Hindsight is an amazing thing, and allows us to look back and wonder “what could have been.” Though perfection is attempted, scouting and draft selection is far from an exact science and sometimes, it doesn’t work out the way teams – or players – intended. For every Patrick Kane, there is a Patrik Stefan.
We’re looking back at the 2007 NHL Entry Draft and asking how it would shake out knowing what we do now. Will the first round remain the same, or will some late-round picks jump up to the top of the board?
Here are the results of the redraft so far, with their original draft position in parentheses:
1st Overall: Patrick Kane, Chicago Blackhawks (1)
2nd Overall: Jamie Benn, Philadelphia Flyers (129)
3rd Overall: P.K. Subban, Phoenix Coyotes (43)
4th Overall: Logan Couture, Los Angeles Kings (9)
5th Overall: Max Pacioretty, Washington Capitals (22)
6th Overall: Jakub Voracek, Edmonton Oilers (7)
7th Overall: Ryan McDonagh, Columbus Blue Jackets (12)
8th Overall: James van Riemsdyk, Boston Bruins (2)
9th Overall: Wayne Simmonds, San Jose Sharks (61)
10th Overall: Kevin Shattenkirk, Florida Panthers (14)
11th Overall: Jake Muzzin, Carolina Hurricanes (141)
12th Overall: Kyle Turris, Montreal Canadiens (3)
13th Overall: David Perron, St. Louis Blues (26)
14th Overall: Mikael Backlund, Colorado Avalanche (24)
15th Overall: Evgenii Dadonov, Edmonton Oilers (71)
16th Overall: Alec Martinez, Minnesota Wild (95)
17th Overall: Carl Hagelin, New York Rangers (168)
18th Overall: Lars Eller, St. Louis Blues (13)
19th Overall: Alex Killorn, Anaheim Ducks (77)
20th Overall: Nick Bonino, Pittsburgh Penguins (173)
21st Overall: Pat Maroon, Edmonton Oilers (161)
22nd Overall: Paul Byron, Montreal Canadiens (179)
23rd Overall: Sam Gagner, Nashville Predators (6)
24th Overall: Justin Braun, Calgary Flames (201)
We finally have our first seventh-round selection jumping up the board, as Braun was nearly left undrafted completely back in 2007. Picked just ten spots before the end of the draft, he was one of five players in that round to ever suit up in the NHL—surprisingly though, not the only one to break the 500-game mark.
The thing was, it wouldn’t have been the first time that Braun went unselected by an NHL team if he had fallen out of the 2007 draft. He had already gone undrafted in his first two years of eligibility and had already completed his freshman year at UMass (Amherst). Despite being more than two years older than many of the prospects available, Braun still slipped onto the NHL Central Scouting list as the 209th-best North American skater (210 were ranked).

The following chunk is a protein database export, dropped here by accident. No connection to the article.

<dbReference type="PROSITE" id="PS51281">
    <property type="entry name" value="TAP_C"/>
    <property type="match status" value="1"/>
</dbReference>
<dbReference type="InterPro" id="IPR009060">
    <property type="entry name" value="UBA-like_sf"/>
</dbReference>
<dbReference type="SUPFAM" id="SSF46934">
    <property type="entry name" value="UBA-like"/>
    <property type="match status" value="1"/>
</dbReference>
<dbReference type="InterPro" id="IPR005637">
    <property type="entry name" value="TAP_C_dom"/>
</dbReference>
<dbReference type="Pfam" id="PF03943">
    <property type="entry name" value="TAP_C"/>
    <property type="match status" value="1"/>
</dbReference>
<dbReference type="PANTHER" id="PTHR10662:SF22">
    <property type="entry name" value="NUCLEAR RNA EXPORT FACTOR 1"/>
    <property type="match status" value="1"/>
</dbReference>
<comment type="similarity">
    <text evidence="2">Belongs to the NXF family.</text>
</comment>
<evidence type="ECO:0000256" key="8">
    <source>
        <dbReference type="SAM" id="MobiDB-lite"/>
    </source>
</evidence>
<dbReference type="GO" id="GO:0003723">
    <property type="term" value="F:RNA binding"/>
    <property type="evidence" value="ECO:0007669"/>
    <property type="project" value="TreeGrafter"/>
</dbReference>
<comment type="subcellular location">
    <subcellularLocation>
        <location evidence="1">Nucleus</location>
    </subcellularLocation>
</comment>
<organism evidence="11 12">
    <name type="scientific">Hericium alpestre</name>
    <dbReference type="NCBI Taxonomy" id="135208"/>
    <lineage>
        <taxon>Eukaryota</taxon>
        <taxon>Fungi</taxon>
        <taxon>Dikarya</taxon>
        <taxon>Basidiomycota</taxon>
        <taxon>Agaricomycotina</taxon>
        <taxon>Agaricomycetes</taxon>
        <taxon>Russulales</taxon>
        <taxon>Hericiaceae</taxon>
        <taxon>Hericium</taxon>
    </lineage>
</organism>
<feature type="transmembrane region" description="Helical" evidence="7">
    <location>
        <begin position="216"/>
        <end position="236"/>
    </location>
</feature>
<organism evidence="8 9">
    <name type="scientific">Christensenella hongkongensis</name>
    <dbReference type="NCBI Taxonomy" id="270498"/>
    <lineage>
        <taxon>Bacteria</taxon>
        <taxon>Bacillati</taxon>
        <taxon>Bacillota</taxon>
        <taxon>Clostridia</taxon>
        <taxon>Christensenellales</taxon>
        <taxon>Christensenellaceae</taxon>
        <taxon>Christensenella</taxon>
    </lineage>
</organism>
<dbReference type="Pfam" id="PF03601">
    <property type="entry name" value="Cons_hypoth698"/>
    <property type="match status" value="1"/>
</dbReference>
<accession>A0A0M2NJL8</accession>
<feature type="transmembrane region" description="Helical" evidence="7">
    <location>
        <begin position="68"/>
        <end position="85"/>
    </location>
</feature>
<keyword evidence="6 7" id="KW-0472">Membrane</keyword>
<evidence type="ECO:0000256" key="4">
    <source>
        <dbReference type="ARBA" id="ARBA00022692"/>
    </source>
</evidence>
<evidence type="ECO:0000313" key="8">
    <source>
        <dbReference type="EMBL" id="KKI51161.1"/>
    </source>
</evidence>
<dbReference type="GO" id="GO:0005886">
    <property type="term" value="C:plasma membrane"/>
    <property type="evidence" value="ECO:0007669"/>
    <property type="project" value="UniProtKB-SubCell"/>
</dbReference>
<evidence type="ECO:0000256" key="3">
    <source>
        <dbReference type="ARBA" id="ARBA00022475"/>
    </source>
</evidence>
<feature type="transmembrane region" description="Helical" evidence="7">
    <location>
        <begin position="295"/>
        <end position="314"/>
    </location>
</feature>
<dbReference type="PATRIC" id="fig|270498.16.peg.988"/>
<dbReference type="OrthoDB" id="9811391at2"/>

Though he wasn’t a star in college, the Sharks must have seen something they liked in the right-handed defenseman as not only did they pick him, but decided to offer him an NHL contract after his college career finished. Stepping almost directly into the NHL, he would play 28 games with San Jose during his first professional season and recorded 11 points doing it. Rather quickly, Braun would become a dependable option for the team and ended up playing more than 600 games for the Sharks before ending up with the Philadelphia Flyers this offseason.
While his 155 career points don’t pop off the page, that’s actually the sixth-highest total by any defenseman drafted in 2007. Braun has also played in 18th-most games by any player from that class, justifying his place here in the first round of our redraft. Not bad for a seventh-round pick in his final year of eligibility.
Vancouver, who picked next back in 2007, surely would have liked to know that Braun would turn out so well. When they strode up to the podium they had a different name in mind, one that would never play a single game in the NHL.
Patrick White was an American center who was actually ranked 23rd by NHL Central Scouting among North American skaters, and was supposed to give the Canucks another weapon down the middle. Unfortunately, the offense that was supposed to develop in college never did, and White finished his four-year career at the University of Minnesota with just 53 points in 147 games.
When it became apparent to Vancouver that it wasn’t coming together, White was included in what was basically a salary dump with the San Jose Sharks, taking on Christian Ehrhoff a year into his three-year, $9.3MM deal. Ehrhoff ended up playing extremely well for the Canucks, while White was never even tendered a contract by the Sharks and ended up playing in half a dozen different European leagues.
If they had another chance, the Canucks certainly would have decided to go in a different direction with their pick. But in our redraft, the talent pool is getting shallow. With the twenty-fifth pick of the 2007 NHL Entry Draft, who should the Vancouver Canucks select? Cast your vote below!
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*Tragically, 17th overall pick Alexei Cherepanov died at the age of 19 and would never get a chance to suit up in the NHL. He has not been included in this vote.